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March 21, 2013

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There’s no iconic slamming door in the staging of “Nora,” Ingmar Bergman’s revision of Henrik Ibsen’s “A Doll’s House,” by Theater for the New South.

That is completely appropriate, because Bergman’s Nora remains ambivalent about her future, even the future of her relationship with now-devastated husband Torvald. The 1981 “Nora” strips down Ibsen’s groundbreaking but now creaky three-act play to its essentials, and in doing so, presents a Nora who from the very beginning is aware—and able to manipulate—the doll-like image of her held by her husband. Modern audiences are brought closely into a world that is still a reality for many couples, either intentionally or because they can’t figure out how to make it something else.

Director Blake Harris’s staging stays very true to what reviews of the original German production tell us about Bergman’s vision. The five actors sit on chairs against one wall of the room. There is no intermission in the 90-minute piece, and set changes are performed in full view of the audience. In the TNS version, costumes are from various periods. Nora begins in full Victorian splendor, but strips down, piece by piece, as the play progresses and ends in completely contemporary garb, while Torvald virtually reverses the process. (Angela Sweet’s costuming work is once again a major production strength.)

The five-person cast functions as a true ensemble, a tribute to Harris’s discipline and vision. Whitney Turner makes Mrs. Linde quite a bit more malevolent than usual, and this is a very effective choice. Her body language constantly shows a woman obsessed with self-protection and physically constricted by it. As Torvald, Matt Johnson gives us a man with whom, on the other hand, we sympathize more with than in the Ibsen original. Yes, Torvald is patronizing and parochial, and yes, his almost instant rejection of Nora once her secret is known shows him to be weak as well. But Johnson’s rendering of Torvald’s pleading with Nora in the final scene reveals the character’s dependence on her as well, and his desperation at her loss.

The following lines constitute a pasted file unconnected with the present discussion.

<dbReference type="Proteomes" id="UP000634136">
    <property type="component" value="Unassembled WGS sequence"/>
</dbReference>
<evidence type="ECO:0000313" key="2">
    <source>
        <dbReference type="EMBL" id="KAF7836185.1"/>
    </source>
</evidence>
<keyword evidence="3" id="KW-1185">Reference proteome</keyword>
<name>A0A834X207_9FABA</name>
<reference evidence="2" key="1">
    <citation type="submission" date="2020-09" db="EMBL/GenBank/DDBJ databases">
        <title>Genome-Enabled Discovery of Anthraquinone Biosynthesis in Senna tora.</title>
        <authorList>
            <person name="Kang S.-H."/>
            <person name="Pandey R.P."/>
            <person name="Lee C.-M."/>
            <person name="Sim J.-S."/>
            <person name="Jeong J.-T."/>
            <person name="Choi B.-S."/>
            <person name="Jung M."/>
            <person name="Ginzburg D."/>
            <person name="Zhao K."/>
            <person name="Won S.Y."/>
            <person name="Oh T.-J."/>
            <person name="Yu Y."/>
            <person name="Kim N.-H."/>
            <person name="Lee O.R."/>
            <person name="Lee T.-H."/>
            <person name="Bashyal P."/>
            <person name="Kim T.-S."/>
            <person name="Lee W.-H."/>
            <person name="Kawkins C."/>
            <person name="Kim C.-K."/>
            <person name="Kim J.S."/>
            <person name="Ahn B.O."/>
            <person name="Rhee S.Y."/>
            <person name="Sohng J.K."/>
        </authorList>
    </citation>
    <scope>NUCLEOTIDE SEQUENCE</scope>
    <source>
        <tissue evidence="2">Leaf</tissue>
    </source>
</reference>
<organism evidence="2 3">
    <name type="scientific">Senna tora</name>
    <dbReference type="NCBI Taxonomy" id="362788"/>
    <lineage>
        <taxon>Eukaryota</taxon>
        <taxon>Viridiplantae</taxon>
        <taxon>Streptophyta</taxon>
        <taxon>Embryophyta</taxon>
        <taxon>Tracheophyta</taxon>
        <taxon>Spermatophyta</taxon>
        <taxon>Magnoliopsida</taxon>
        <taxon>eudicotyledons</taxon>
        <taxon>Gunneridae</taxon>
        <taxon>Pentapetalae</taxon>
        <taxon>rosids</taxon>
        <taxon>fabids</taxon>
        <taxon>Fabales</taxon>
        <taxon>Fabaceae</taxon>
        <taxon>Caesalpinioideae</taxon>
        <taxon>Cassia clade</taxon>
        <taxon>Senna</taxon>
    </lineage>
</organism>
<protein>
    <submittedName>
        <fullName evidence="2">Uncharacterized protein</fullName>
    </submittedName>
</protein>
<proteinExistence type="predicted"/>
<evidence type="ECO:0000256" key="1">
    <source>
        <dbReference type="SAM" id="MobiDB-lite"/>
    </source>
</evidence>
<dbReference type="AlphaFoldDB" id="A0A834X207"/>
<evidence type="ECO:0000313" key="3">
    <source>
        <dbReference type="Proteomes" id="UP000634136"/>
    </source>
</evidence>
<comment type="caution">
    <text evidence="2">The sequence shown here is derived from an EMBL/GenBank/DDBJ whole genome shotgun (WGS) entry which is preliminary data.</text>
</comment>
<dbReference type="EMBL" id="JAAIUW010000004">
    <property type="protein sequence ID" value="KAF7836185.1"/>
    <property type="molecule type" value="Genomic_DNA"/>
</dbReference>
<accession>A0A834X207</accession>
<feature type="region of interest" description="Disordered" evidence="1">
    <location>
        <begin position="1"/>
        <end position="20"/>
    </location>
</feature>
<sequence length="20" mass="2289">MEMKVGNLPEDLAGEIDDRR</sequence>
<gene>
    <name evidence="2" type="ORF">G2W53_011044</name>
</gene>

“Nora,” however, as does the original “Doll’s House,” belongs to the actress playing Nora, and Jennelle Gilreath is fully up to the task. Onstage virtually the entire time, she moves from seemingly frivolous, glittering “little skylark,” to a woman looking destruction in the face, to one making a monumental, cataclysmic decision. Beautiful one moment, haggard the next, Gilreath’s face is riveting as Nora plays, schemes, despairs, decides. This is an outstanding performance from the young actress.

The production is also enhanced by the haunting sound design of Tim Hinck and the functional, effective set by Rebecca Rouse and lighting by John R. Burgess. That the play is staged in an upstairs room of the former Niko’s Southside Grill continues TNS’s history of using found spaces, taking audiences out of their theatre comfort zones.

Nora leaves Torvald with some not-very-hopeful words about the possibilities of a “real marriage.” As true as they were when Ibsen shocked the world with his version, they still cause us to ponder the treacherous yet most deeply intimate link between two people.

“Nora”

$10 • 7:30 p.m. • March 21-24 • In the former Niko’s Southside Grill • 1400 Cowart St. • (423) 266-6511

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by

March 21, 2013

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Ibsen is better

The Bergman version feels as though it's "made for tv" ...while the original carries a far larger impact than the merely edited down, pedestrian version from Bergman ... Did you actually even read the Ibsen?

Torvald goes to pieces in the Ibsen as well, though in a more protracted, gut wrenching way ... while Nora is incredibly, shockingly chilly.

It's true that the Ibsen can be pretty snoozy leading to the explosive ending... but when Nora's meltdown happens... it's far more devastating... at least that's my perception

robert more than 1 years ago

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